Lingering Drought May Cut Water Supply in E China Province
    2011-01-27 19:17:27     Xinhua      Web Editor: Liu

Water supplies to nearly one million people will cease if a drought in east China's Shandong Province lasts until the end of March, disaster prevention officials warned Thursday, as much of China's northern region continued to experience less than average rainfall, which started months ago.

The drought is the worst in six decades, said Yang Zhendong, director of the provincial flood and drought control office.

Little rain has fallen in the province since September, with only 12 millimeters since September 23, about 15 percent of the normal level, he said.

Officials said some 3.2 million people across the province have been affected by the shortage.

Further, provincial authorities Thursday raised the drought disaster level to the highest possible level.

Yang said the drought mostly affected rural residents in mountainous areas. People have to travel longer distances to obtain water. Also, the government has organized work crews to drill wells and send fire engines to deliver water to the affected residents.

Shandong is a key wheat growing province. About 2 million hectares of land used for growing wheat, or 56 percent of the wheat-planting areas in the province, have been hit by drought.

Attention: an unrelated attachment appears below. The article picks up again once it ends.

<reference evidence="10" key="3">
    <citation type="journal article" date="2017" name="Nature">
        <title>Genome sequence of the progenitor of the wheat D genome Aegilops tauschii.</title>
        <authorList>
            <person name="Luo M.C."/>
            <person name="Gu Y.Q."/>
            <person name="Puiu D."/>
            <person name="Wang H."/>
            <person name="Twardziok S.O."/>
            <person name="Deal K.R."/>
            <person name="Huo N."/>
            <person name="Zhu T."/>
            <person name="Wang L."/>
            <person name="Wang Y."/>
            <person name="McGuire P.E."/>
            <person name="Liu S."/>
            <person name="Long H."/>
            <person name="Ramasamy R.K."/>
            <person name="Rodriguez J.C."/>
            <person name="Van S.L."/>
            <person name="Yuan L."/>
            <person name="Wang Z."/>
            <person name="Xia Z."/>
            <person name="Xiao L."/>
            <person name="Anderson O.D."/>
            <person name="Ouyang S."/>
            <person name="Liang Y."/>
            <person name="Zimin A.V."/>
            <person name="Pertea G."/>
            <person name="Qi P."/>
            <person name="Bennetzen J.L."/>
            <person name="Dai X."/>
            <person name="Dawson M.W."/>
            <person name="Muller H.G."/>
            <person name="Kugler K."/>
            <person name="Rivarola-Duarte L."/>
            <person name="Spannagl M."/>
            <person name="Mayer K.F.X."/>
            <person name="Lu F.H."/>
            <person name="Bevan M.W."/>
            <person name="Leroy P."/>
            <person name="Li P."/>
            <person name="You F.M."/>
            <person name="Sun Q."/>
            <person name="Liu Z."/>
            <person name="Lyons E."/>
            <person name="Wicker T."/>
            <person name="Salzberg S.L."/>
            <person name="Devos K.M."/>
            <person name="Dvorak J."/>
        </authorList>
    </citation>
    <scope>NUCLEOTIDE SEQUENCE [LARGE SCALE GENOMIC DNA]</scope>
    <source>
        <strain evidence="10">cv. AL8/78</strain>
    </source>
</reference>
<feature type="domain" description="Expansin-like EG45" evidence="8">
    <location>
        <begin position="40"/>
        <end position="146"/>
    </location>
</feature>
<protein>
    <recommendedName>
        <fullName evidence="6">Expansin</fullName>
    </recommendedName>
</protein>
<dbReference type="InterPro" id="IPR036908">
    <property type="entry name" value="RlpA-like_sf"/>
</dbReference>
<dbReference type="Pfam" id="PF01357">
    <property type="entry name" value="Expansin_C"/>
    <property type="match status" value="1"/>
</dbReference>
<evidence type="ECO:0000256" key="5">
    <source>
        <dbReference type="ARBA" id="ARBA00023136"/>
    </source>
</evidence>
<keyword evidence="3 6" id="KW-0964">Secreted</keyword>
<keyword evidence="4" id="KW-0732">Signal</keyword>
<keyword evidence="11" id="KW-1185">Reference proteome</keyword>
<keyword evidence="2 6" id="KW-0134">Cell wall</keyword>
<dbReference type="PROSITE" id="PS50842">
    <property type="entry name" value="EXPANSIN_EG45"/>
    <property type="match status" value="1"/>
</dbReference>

Scarce rainfall has gripped nine provinces since October last year, including the six major wheat producing provinces -- Shanxi, Shandong, Hebei, Henan, Anhui and Jiangsu -- which contribute more than 80 percent of the country's total wheat output.

As of Monday, 60.39 million mu (4.02 million hectares) of crops throughout the nation were plagued by drought, according to the latest statistics from the Office of State Flood Control and Drought Relief Headquarters.

Beijing has recorded 90 days with no effective precipitation, the longest such period in 30 years. Weather forecasters say Beijing residents are not likely to see snow, a merry sign, during the lunar Chinese New Year holiday which starts on Feb. 2.

That is in sharp contrast to the heavy snow and icy rain pounding much of central and southern China this month, adding extra pressure to already strained roads and railways during the holiday travel season. Scientists say the abnormal weather is possibly a result of the La Nina effect.


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